George Washington’s Vision for a National UniversityPosted: July 26, 2012
Until this week I had not known that George Washington (the President, not the institution) had considered the foundation of a national university to be of the utmost importance. In fact, he had meant to give it a starring role in his Farewell Address, and complained at length when Hamilton excised it from the work. Here’s Washington to Hamilton on why the university merited mention in the address:
Since then, revolving on the paper that was inclosed therein, on the various matters it contained, and on the first expression of the advice or recommendation which was given in it, I have regretted that another subject (which in my estimation is of interesting concern to the well-being of this country) was not touched upon also;—I mean education generally, as one of the surest means of enlightening and giving just ways of thinking to our citizens, but particularly the establishment of a university; where the youth from all parts of the United States might receive the polish of erudition in the arts, sciences, and belles-lettres; and where those who were disposed to run a political course might not only be instructed in the theory and principles, but (this seminary being at the seat of the general government) where the legislature would be in session half the year, and the interests and politics of the nation of course would be discussed, they would lay the surest foundation for the practical part also.
But that which would render it of the highest importance, in my opinion, is, that the juvenal period of life, when friendships are formed, and habits established, that will stick by one; the youth or young men from different parts of the United States would be assembled together, and would by degrees discover that there was not that cause for those jealousies and prejudices which one part of the Union had imbibed against another part:—of course, sentiments of more liberality in the general policy of the country would result from it. What but the mixing of people from different parts of the United States during the war rubbed off these impressions? A century, in the ordinary intercourse, would not have accomplished what the seven years’ association in arms did; but that ceasing, prejudices are beginning to revive again, and never will be eradicated so effectually by any other means as the intimate intercourse of characters in early life,—who, in all probability, will be at the head of the counsels of this country in a more advanced stage of it.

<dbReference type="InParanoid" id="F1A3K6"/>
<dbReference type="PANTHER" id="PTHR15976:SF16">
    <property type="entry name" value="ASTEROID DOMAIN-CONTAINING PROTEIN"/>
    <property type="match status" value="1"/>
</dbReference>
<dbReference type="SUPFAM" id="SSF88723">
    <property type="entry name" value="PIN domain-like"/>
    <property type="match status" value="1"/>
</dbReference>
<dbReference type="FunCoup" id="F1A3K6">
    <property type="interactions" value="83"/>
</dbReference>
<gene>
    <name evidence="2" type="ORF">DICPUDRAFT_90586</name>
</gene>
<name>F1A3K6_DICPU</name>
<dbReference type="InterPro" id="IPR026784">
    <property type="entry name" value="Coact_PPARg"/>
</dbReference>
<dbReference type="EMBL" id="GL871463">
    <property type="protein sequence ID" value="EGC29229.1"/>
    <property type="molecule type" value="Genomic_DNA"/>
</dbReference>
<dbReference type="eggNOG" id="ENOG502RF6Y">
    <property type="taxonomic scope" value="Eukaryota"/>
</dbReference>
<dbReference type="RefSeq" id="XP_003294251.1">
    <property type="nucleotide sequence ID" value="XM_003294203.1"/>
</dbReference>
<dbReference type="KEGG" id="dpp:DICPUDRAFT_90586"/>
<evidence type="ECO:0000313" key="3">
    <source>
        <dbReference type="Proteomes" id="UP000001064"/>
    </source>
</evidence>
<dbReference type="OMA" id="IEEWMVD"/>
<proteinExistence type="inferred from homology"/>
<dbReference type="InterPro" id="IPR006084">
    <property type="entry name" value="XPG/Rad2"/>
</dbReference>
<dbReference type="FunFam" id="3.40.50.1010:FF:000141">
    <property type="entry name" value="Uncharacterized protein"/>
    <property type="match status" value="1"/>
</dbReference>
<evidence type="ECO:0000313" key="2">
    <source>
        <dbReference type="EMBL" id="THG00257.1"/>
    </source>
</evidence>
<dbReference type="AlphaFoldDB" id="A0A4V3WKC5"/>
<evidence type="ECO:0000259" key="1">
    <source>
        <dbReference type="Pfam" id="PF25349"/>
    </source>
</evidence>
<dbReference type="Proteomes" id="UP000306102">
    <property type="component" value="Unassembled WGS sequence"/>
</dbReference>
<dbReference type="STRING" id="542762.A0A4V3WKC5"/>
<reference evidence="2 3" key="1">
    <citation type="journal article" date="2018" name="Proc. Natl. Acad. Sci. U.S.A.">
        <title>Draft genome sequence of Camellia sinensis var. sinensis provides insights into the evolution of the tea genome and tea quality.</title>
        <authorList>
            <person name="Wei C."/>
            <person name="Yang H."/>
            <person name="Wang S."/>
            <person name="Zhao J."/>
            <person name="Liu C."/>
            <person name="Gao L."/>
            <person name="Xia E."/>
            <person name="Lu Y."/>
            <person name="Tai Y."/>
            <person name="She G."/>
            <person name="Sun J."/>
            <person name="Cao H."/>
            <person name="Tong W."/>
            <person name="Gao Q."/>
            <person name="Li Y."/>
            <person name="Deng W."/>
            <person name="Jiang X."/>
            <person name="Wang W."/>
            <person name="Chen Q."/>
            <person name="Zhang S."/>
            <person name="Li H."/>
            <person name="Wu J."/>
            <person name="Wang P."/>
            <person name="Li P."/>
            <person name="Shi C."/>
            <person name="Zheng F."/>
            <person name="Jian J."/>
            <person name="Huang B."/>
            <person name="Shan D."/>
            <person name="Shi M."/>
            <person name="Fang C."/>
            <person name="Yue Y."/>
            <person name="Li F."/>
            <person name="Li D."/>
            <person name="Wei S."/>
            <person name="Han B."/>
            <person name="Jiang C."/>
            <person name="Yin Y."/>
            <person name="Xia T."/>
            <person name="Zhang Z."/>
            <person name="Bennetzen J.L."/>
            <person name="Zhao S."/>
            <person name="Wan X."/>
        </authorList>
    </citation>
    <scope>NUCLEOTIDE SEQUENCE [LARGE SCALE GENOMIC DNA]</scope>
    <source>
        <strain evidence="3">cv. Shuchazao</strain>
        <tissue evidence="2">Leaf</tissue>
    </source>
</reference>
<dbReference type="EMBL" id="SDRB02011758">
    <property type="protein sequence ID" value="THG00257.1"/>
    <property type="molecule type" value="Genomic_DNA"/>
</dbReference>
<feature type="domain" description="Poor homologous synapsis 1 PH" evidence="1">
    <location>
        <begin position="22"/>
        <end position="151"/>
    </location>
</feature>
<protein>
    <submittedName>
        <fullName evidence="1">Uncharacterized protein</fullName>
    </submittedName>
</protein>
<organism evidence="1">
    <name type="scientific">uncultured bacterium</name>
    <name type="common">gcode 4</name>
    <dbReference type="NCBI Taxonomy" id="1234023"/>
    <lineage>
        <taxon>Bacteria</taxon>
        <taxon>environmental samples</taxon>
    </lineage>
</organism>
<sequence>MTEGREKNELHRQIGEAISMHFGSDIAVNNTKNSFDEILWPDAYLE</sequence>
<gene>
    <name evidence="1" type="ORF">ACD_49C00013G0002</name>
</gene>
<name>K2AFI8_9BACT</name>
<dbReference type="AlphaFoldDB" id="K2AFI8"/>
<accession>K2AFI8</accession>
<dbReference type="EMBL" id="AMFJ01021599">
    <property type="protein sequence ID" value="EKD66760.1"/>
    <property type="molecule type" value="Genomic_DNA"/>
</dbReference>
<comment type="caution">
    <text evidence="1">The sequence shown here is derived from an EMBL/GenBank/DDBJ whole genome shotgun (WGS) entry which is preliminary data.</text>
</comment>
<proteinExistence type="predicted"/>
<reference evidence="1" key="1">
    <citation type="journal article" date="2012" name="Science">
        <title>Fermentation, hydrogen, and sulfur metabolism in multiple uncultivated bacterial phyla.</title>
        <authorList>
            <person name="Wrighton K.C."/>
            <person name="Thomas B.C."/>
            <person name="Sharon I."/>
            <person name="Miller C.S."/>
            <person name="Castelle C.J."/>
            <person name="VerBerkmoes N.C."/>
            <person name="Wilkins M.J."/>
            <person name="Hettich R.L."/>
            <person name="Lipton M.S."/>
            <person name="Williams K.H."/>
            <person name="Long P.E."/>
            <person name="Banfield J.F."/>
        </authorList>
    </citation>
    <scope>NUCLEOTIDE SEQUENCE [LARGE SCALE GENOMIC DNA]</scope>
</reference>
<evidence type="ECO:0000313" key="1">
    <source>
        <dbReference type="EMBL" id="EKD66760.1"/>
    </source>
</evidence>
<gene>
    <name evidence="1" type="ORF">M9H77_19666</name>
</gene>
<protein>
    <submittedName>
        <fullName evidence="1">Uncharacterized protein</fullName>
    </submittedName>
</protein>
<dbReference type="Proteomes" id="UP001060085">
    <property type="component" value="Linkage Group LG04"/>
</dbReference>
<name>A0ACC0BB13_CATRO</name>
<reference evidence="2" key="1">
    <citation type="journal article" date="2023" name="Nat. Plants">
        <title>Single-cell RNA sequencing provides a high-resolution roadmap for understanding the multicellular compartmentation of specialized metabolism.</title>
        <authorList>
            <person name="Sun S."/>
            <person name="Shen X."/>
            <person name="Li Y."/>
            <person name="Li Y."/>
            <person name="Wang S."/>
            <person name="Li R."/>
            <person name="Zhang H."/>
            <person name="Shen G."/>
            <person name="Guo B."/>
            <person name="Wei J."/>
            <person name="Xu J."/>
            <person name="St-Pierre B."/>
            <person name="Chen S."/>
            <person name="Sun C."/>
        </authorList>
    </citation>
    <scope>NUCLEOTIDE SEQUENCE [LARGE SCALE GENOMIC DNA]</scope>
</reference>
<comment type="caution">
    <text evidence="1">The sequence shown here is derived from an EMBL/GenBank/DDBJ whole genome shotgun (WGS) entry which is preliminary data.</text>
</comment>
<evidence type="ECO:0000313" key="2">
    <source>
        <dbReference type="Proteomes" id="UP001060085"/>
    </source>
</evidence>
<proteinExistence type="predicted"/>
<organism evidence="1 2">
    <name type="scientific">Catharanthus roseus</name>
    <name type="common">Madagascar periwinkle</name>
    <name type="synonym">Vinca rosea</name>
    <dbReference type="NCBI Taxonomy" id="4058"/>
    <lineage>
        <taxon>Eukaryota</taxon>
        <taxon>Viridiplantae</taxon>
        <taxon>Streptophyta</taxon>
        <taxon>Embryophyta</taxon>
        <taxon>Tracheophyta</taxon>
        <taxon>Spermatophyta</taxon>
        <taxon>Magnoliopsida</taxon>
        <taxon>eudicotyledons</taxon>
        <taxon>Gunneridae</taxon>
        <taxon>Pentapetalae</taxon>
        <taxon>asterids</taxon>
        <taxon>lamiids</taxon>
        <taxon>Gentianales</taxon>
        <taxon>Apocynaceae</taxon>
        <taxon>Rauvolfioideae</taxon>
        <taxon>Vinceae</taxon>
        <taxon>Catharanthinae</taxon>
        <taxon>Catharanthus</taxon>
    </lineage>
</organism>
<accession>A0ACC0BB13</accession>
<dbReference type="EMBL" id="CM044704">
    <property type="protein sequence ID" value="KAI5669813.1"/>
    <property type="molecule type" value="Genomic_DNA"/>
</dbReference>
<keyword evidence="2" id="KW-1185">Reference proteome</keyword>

Lots to think about in this, which may form the basis of a future post. But just wanted to get it out there. If nothing else, it gives the lie to those conservatives who talk as though the expansion of the federal government into higher education is a modern trend not in line with the Founders’ conception of federal power. But more than that I think there is a insight here about what education means to a society that deserves comment. Hint: it’s more than a set of skills and accreditations.
More on this later, perhaps.